2018 Lincoln Continental Review: We Learned That Lincoln Is Still Trying To Find Itself

Test Drive

Classy yet ambiguous, kind of like those strange humming noises Matthew McConaughey makes to warm up for an act.

There hasn’t been so much as a peep from Ford about whether or not it cares to modernize the Lincoln lineup—almost as if the bean counters are taking a wait and see approach, peaking at Cadillac’s sales numbers at the beginning of each month to see if a multi-billion-dollar rebranding is worth the risk. However, there are a small number of loyal Lincoln customers, Matthew McConaughey included, that need to get their fix of crosshairs emblazoned on a big chrome grille.

For those with larger bank accounts who didn't stop when walking by the SUV isle of the Lincoln lot, maybe the Continental is for you. Unlike Ford's accountants debating on whether or not to send money down the Lincoln chute, there was no time to mull over important decisions when the 2017 Continental Black Label arrived for testing. Monday marked the beginning of a hit-the-ground-running kind of week filled with so many obligatory work, household, and social engagements that it wasn't long after pushing the starter button that those dual chrome exhaust tips were projectile vomiting noxious gasses into the atmosphere as Ford’s largest luxury sedan flung itself from one stop to the next, passengers and luggage hanging on for dear life.

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The 400 horsepower and 400 lb-ft of torque produced by the 3.0-liter twin-turbo V6 was enough consolation for hurriedly polluting the air, especially because of how the Lincoln put the power down. Unlike Cadillac, which designed everything in its current lineup (save for the archaic Escalade) to better compete with the Germans, FoMoCo mounted the Continental’s power plant transversally and justified the front-wheel drive dynamics by offering customers the ability to send power to all four wheels. Equipped with all-wheel drive, our Chroma Caviar Dark Grey Continental dug into the corners with the agility of a Kung Fu master. The chassis isn't a star standout like the Cadillac CT6’s, but it can be paired with fast-acting all-wheel drive.

When that’s done, the Conti does exhibit an ability to shrink wrap itself around the driver in the corners while rear-seat passenger limbs flail around untethered thanks to ample legroom. This isn't the car you’d pick for a spritely drive down a winding road, but if Lincoln didn't want anyone to drive it fast, it wouldn't have installed a terse and confidence-inspiring Sport mode onto the three-mode adjustable suspension. When slithering through city traffic, sawing the near weightless steering wheel to and fro and defying the full-size luxury sedan’s visually large proportions, it best exhibits its qualities with the transmission and suspension in Normal modes. Here the ride, like the exterior and interior aesthetics advertise, is silk-smooth.

It’s easy to tell that Lincoln did whatever it could to shed the ugliness of the 9th generation Continental that went out of production in 2002, carving the door handles out of high-mounted chrome bits to make ingress and egress a special occasion sealed off by a satisfying, albeit a slightly crackly “thunk.” Even with a subdued color scheme, the Continental looks elegant from front to back, beginning with a chrome-infused bang and ending with smooth and delicate lines over the trunk lid to tie it all together. No sir, no lack of refinement to be found here, at least not on the surface. Hit a pothole, however, and the clunky way the suspension transmits the road’s message to occupant buttocks becomes disconcerting.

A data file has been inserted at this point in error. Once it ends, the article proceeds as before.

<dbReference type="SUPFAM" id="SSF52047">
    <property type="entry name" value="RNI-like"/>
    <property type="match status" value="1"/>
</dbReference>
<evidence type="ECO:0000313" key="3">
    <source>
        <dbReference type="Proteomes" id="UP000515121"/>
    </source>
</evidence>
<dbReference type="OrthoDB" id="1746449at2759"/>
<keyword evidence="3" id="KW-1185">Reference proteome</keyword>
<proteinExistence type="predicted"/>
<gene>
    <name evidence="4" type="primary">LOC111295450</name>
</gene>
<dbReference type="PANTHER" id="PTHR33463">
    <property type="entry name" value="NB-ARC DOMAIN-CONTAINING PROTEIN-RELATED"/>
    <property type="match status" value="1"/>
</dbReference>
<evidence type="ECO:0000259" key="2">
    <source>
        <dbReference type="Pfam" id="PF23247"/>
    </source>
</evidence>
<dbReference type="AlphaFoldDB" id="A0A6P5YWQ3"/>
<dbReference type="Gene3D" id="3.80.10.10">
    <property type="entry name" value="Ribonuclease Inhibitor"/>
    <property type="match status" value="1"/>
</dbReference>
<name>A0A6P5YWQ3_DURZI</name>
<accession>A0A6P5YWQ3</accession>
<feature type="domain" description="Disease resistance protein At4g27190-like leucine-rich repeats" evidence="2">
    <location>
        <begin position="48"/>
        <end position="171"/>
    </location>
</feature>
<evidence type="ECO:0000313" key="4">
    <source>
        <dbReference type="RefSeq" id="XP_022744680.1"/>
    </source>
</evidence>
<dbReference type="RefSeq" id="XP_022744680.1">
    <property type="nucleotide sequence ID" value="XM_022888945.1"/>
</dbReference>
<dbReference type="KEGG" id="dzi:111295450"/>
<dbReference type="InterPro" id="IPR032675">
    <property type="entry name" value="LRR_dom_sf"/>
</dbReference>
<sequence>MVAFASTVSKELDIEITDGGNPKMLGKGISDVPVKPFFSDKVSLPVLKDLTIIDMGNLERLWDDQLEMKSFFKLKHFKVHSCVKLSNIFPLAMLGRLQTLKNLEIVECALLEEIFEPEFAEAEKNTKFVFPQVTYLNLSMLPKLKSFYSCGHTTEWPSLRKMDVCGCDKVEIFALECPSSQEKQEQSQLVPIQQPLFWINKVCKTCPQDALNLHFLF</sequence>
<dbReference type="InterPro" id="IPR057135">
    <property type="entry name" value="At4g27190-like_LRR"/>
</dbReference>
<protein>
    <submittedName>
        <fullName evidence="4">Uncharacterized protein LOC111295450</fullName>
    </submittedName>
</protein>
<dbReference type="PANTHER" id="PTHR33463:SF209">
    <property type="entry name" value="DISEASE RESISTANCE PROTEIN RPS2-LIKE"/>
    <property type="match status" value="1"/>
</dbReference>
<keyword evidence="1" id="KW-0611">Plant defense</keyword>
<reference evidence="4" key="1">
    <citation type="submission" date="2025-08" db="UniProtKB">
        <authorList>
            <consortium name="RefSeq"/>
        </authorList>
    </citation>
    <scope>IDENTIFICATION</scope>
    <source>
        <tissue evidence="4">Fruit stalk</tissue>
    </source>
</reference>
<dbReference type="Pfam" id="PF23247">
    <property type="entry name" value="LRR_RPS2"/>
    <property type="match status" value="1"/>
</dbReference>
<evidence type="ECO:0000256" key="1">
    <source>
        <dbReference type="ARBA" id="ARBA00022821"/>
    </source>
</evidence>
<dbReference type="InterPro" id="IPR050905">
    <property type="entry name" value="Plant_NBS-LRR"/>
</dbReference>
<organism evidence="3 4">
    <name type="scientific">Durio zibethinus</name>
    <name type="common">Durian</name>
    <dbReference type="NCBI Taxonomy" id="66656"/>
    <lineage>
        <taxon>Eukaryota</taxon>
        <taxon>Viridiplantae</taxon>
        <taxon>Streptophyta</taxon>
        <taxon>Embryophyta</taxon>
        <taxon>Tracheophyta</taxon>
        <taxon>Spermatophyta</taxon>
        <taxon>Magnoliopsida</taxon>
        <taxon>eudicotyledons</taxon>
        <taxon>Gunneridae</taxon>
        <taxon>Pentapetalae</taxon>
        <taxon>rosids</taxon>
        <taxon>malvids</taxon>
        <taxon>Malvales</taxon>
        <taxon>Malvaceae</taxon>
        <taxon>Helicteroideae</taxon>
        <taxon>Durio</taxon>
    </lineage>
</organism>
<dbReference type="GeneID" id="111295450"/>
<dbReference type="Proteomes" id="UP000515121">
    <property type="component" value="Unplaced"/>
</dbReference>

It'll bother long-term owners and comfort aficionados, but don't expect the passengers to notice as they’ll be too distracted admiring the gorgeous interior. It’s perhaps the Continental’s most standout feature because of its ability to let a driver get inside after a long stressful week of work and weekend full of lugging friends around town and really know the taste of success. Gorgeous gloss-coated wood meshes together elegantly with soft leather surfaces and chrome-colored trim while diamond-shaped perforations on the Venetian leather seats do their best impression of a Michael Kors bag. The front seats, heated and cooled of course, can be adjusted in almost every way imaginable thanks to the inclusion of thigh bolsters.

The rears, on the other hand, are heated only and offer a plush sofa from which to enjoy the ambient lighting, play with the rear climate control system, and try to enjoy the not-so-stellar 19-speaker Revel sound system. And even with Ford’s highly competent SYNC 3, a grab bag full of modern drier aids like adaptive cruise control, park assist, pre collision assist, lane departure warning, and more, the Continental feels as though it’s missing something. It's not massage seats (seemingly a Lincoln staple) or automatic high beams, although features like that are expected yet not present on the $74,620 sedan. It goes deeper than that. What's missing is most apparent in the Continental’s soul.

Like many American cars it’s rough around the edges, though those edges are pushed away from immediate perception by Ford’s desire to keep up its luxury marquee's reputation. As a collection of odd and stylish bits set into Ford’s CD4 platform, the Continental’s persona seems aloof. The sleek sheetmetal is full of character but it’s not well acquainted with itself, as if certain departments within Lincoln failed to openly communicate with one another during the design process. By the end of the week, the Continental was returned to Lincoln with a smile. We had a deep and rich weeklong fling with it, but memories of the luxury sedan were more satisfying than the prospect of living with it for yet another week.